It is unsurprising that high earners are routinely required to pay maintenance to their less well-paid ex-spouses – but what happens if the employment goose that laid the golden eggs subsequently dies? The High Court addressed that issue in directing a clean financial break between a warring former couple.
When their marriage came to an end, the husband was working abroad, earning a high six-figure salary, while the wife had largely devoted herself to home-making and child-caring duties. Following their divorce they reached an agreement, which was formalised by a court order, whereby their assets were split equally between them. The husband also agreed to pay the wife ongoing maintenance, including 25 per cent of his basic net pay. A further 25 per cent was to be paid in respect of maintenance for their three children.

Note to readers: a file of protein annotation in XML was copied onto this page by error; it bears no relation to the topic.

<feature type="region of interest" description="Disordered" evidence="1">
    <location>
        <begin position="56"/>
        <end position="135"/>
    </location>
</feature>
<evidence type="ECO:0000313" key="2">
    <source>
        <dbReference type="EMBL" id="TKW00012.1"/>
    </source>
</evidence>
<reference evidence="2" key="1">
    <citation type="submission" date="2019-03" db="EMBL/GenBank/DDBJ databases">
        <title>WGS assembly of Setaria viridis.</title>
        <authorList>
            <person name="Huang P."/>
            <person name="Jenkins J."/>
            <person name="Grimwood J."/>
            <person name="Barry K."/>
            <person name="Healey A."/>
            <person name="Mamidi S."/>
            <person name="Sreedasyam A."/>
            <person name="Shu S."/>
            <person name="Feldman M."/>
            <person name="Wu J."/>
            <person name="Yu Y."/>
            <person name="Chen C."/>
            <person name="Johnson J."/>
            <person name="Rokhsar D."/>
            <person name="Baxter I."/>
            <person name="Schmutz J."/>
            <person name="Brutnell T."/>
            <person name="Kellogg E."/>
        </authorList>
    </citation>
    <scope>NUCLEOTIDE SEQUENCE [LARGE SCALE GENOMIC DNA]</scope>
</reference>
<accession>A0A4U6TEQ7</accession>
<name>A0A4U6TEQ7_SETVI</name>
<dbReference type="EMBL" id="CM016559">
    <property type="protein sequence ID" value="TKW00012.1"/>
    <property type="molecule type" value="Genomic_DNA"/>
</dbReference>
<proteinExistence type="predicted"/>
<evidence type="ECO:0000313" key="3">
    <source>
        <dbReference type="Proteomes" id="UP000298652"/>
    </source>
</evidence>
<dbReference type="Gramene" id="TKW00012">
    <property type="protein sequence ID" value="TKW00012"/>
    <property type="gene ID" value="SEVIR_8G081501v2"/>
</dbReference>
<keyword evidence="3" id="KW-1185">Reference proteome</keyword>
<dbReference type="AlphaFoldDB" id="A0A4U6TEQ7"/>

Their relative financial positions had since greatly changed, however: the husband’s earnings had substantially reduced following his return to the UK whilst the wife had done well in her career. Their earnings and the value of their assets had reached a point close to parity. In those circumstances, the husband applied to vary or terminate the spousal maintenance order.
Ruling on the matter, the Court noted that the case cried out for a clean break in that the continuing enmity between the couple had caused nothing but harm to them and their children. They had engaged in near-constant litigation at disproportionate cost. The simple fact was that the dramatic reduction in the husband’s earnings had significant financial consequences for both of them.
The Court directed that, on the husband paying the wife a lump sum of £38,000, his spousal maintenance obligations should terminate. Whilst acknowledging that such an outcome might appear harsh to the wife, the Court found that it accorded with both their changed financial circumstances and fairness.
Given the extent of her assets and earnings, the wife would be able to adjust to the loss of her maintenance without undue hardship. After also making adjustments to the husband’s child maintenance obligations, the Court expressed the hope that a clean break would bring the couple’s hostility to an end.